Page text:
It's spread by an insect that's often called the "kissing bug." And now, the parasitic infection know as Chagas disease is prevalent in the United States, new research shows.
Investigators tested nearly 5,000 Latin American-born residents of Los Angeles County in California. They found that 1.3 percent had Chagas disease, which can cause life-threatening heart damage if not treated early, medicinenet reported.
"Less than 1 percent with the infection are receiving treatment for Chagas disease," said study author Sheba Meymandi.
Meymandi is director of the Center of Excellence for Chagas Disease at Olive View-University of California, Los Angeles Medical Center.
Chagas disease is caused by a parasite called Trypanosoma cruzi, which is transmitted by the triatomine bug -- also called the "kissing bug" -- found throughout the Americas.
About 30 percent of infected people develop serious heart, digestive or neurological disorders, the researchers said in background notes.
The new study suggests there are about 30,000 people in the Los Angeles area with Chagas. It also supports a U.S. Centers for Disease Control and Prevention estimate that about 300,000 people in the United States are living with Chagas disease, the investigators said.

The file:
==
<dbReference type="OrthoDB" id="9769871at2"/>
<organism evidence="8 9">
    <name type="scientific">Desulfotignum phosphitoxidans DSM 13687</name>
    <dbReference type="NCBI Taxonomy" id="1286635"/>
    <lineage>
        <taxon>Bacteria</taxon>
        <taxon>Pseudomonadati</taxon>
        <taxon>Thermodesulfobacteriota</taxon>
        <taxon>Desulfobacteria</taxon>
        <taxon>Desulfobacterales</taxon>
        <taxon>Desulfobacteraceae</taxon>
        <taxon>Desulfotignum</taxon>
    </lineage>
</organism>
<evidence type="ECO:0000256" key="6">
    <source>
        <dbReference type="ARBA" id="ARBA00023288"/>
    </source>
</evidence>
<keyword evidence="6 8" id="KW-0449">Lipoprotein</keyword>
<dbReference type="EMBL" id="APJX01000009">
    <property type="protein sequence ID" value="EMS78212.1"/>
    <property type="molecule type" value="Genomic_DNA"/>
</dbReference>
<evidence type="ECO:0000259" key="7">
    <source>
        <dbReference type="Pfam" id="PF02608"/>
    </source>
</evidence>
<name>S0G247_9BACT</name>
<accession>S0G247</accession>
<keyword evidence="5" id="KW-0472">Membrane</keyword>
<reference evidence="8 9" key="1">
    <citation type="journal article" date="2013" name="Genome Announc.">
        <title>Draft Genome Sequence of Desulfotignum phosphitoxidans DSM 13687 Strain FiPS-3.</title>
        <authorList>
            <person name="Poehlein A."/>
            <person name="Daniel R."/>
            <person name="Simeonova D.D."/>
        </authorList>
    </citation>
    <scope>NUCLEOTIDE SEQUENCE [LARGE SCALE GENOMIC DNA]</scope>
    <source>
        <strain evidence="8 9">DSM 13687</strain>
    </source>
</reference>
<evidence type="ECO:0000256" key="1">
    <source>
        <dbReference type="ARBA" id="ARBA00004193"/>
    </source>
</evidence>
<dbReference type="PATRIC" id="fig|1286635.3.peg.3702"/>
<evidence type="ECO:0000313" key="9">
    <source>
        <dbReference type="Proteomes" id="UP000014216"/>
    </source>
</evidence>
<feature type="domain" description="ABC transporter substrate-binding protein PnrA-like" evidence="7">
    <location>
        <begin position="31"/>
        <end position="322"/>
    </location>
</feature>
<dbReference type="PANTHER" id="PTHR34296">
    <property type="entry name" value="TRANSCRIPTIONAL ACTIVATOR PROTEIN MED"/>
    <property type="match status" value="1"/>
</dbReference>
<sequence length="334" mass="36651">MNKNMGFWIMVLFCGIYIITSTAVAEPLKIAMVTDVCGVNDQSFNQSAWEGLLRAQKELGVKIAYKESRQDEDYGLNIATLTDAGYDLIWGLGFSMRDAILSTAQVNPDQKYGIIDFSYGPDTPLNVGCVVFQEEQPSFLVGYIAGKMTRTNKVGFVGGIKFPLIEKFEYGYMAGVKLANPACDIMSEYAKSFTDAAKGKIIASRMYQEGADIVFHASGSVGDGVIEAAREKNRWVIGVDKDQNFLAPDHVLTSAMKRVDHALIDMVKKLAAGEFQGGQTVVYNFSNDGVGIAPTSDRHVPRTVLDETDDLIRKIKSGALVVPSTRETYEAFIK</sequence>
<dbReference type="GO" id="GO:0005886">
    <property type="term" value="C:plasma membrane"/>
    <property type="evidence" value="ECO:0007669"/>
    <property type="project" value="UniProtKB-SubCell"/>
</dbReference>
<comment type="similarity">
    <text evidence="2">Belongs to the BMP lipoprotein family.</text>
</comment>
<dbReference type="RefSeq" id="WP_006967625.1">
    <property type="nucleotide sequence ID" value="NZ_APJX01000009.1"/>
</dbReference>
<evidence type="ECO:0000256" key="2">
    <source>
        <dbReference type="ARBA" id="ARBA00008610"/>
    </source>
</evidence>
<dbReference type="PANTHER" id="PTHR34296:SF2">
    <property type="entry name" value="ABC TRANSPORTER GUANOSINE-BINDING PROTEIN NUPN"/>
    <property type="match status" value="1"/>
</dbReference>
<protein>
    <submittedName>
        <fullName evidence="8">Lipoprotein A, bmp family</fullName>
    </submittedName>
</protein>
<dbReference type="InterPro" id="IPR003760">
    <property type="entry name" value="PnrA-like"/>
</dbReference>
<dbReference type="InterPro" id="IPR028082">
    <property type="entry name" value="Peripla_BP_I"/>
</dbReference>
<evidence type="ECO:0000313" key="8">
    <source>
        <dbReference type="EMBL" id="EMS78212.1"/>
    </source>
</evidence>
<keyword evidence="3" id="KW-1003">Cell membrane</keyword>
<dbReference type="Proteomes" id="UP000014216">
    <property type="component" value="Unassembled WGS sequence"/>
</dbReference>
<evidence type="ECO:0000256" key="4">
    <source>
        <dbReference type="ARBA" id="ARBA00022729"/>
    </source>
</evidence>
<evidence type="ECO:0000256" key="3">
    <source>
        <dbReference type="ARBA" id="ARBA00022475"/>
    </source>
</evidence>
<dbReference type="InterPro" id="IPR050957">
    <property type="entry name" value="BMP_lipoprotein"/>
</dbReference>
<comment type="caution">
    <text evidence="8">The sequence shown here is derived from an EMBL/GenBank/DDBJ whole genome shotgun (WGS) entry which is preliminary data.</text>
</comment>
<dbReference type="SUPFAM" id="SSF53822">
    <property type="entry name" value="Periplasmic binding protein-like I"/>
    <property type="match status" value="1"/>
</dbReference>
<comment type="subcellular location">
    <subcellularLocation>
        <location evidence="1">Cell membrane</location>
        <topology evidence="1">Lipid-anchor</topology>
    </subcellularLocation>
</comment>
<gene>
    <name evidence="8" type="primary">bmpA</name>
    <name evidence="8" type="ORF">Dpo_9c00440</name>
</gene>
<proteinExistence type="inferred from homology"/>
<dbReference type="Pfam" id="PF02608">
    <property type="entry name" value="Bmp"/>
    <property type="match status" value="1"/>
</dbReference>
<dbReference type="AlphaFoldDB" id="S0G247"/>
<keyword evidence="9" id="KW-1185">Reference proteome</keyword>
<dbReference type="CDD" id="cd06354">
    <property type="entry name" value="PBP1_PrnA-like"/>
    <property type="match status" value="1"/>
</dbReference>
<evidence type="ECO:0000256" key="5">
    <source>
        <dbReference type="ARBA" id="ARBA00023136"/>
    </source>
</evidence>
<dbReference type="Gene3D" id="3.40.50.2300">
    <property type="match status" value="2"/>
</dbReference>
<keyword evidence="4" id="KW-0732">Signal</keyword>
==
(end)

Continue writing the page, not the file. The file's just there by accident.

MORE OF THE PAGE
"Without treatment, many Chagas patients are at risk of a "silent death" due to heart failure. Our study demonstrates the need for similar research in other states, and underscores the critical importance of early detection and treatment to tackle this public health challenge in the U.S.," Meymandi said in a news release from the Drugs for Neglected Diseases Initiative.
"Although this study concentrated on Latin American-born residents of Los Angeles, Chagas disease has also been in the U.S. for centuries," said Colin Forsyth, an epidemiologist from the Drugs for Neglected Diseases Initiative and Doctors Without Borders.
The study was supported by the two groups.
"The bugs that transmit Chagas disease live in 27 states -- the whole southern half of the country, and we know they sometimes infect people, but we need further research to determine how often this takes place," Forsyth said.topics from